By the way, the hospital was a "non-profit".

z writes:

You want to fix healthcare - you have to have the willpower to turn people away at the door. I am a physician at a prominent east coast teaching hospital, and I see the waste daily.

Take for example, the gangbanger that gets shot by the cops during the commission of a crime. His 3 surgeries, months in the ICU, and subsequent rehab, not to mention the disability he'll collect now that he's paralyzed, will cost millions over the years. Money he won't pay, and benefit that society will never see.

Or, go the neonatal ICU at any major hopsital. Up there, you'll find a number of preemies and kids with unfortunate congenital conditions, who any physician will tell you have no chance at living past the age of ten, if that long. Yet, we'll spend millions of dollars on surgery, medicine, and ICU care for months on end. All the while the parents leave work and collect benefits. To what end? No insurance covers those expenses, and few if any of the individuals have the means with which to cover such costs.

Or, take the 90 year old with three cancers, that get's $100k treatments that, according to research that lead to the medications approval, will extend that patients life expectancy from 2 months to 3 months. If they pay for it, great, but should you and I be burdened with that expense?

You can do all the shennanigans you want with health insurance and co-pays, etc, trying to suck and extra $50-100 bucks out of some patient, but with any one of the situations I list above, you obviate any of those gains thousands of times over with the expenses incurred by one leach to the system.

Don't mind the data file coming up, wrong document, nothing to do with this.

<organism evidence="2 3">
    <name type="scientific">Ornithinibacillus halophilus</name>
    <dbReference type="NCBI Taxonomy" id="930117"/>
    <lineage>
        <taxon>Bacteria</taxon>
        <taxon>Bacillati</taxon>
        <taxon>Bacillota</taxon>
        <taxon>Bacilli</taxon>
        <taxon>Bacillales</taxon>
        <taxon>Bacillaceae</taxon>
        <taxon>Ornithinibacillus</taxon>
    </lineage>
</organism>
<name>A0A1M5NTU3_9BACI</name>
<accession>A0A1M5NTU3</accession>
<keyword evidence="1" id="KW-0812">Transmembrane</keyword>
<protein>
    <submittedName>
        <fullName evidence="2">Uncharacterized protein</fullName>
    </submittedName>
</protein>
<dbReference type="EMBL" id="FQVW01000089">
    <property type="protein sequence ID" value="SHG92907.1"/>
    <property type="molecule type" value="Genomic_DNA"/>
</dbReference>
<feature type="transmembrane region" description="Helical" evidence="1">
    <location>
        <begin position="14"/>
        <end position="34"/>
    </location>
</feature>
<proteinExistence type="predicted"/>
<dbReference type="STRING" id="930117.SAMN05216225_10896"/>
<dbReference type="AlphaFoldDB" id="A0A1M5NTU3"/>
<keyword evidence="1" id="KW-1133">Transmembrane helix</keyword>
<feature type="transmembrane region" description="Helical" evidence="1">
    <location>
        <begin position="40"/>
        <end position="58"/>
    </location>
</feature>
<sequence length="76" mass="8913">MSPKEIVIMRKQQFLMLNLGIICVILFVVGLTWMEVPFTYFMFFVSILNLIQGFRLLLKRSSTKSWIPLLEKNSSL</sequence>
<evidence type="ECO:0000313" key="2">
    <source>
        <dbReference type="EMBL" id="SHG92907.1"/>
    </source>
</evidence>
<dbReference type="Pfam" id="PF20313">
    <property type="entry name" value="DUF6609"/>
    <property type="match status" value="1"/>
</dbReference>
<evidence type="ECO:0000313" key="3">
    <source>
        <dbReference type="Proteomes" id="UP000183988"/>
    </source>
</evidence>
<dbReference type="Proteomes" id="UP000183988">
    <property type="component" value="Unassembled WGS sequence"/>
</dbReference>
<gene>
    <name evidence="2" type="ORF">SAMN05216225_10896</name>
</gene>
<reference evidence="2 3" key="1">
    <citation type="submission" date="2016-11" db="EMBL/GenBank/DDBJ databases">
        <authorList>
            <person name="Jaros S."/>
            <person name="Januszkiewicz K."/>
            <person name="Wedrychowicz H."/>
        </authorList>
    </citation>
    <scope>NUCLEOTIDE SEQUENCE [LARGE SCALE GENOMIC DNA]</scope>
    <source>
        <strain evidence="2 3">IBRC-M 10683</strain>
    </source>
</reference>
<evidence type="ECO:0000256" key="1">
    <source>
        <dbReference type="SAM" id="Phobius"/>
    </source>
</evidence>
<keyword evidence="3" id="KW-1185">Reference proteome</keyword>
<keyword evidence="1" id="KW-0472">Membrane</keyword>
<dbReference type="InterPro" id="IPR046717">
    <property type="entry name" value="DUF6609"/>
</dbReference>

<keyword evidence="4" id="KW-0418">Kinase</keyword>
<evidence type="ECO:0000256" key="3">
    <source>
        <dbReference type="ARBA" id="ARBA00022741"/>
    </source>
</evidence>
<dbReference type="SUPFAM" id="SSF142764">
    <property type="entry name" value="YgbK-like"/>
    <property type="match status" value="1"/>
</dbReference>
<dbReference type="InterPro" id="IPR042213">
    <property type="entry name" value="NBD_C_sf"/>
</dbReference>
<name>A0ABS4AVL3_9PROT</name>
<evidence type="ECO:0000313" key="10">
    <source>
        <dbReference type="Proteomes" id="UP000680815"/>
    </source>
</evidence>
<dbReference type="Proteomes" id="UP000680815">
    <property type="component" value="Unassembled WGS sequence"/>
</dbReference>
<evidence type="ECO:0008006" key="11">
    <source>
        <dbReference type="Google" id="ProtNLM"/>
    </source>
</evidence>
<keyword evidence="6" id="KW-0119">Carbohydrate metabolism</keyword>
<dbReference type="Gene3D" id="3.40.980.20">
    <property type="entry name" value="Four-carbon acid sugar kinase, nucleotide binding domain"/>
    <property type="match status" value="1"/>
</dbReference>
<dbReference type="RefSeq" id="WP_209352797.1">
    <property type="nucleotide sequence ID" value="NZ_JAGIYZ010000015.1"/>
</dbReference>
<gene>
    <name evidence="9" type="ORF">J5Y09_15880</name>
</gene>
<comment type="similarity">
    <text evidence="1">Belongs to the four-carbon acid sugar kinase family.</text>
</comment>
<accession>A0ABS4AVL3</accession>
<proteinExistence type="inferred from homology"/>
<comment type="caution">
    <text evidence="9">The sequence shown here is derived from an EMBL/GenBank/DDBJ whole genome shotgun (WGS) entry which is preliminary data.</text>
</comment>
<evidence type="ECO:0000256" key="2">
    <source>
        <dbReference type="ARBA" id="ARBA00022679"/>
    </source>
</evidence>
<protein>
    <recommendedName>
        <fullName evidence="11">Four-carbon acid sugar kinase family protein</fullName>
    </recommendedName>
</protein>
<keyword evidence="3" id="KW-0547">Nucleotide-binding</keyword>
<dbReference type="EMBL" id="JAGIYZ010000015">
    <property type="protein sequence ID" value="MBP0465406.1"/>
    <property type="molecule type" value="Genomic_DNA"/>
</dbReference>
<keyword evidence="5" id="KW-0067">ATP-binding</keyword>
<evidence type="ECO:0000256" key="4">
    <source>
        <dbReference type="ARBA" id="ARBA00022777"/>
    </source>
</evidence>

Biomed Tim writes:

manuelg,

I think protecting the intellectual property of pharmaceutical companies can still be consistent with a "free market health care system."

Those companies need incentive to take on the R&D costs.

Stella Baskomb writes:

About reducing health care costs, I wonder if financial savings from "preventive care" are less than many people seem to believe. Specifically, does preventive care save money overall? Would it save money even if universally dispensed?

For example, will the total cost for universal diagnostic testing of apparently well persons be less than treatment of diseases it detects? Asking this question is not to suggest that preventive care has no benefit for anyone. Only to question whether the total cost of dispensing preventive care universally may outweigh the financial savings.

I suppose that adverse outcomes (e.g., from immunizations) should be counted as a cost of preventive care.

And beyond that, analogous to the fact that in the long run we're all dead, it seems to me that in the long run most of us develop some chronic condition, too. Preventive care cannot avert the chronic conditions in all circumstances, and cannot avert aging.

Remember 25 years ago, there was considerable belief that getting a second surgical opinion was not only beneficial for the patient, but saved money overall. In time, researchers generally confirmed that many costs were not avoided but simply deferred. Again this is not to say that getting a second opinion benefits no one - only that universal second opinions were eventually found not to save money overall.

So I wonder - is the same true of preventive care? I'm sure there must be credible research on this subject, I've not found it.


charles writes: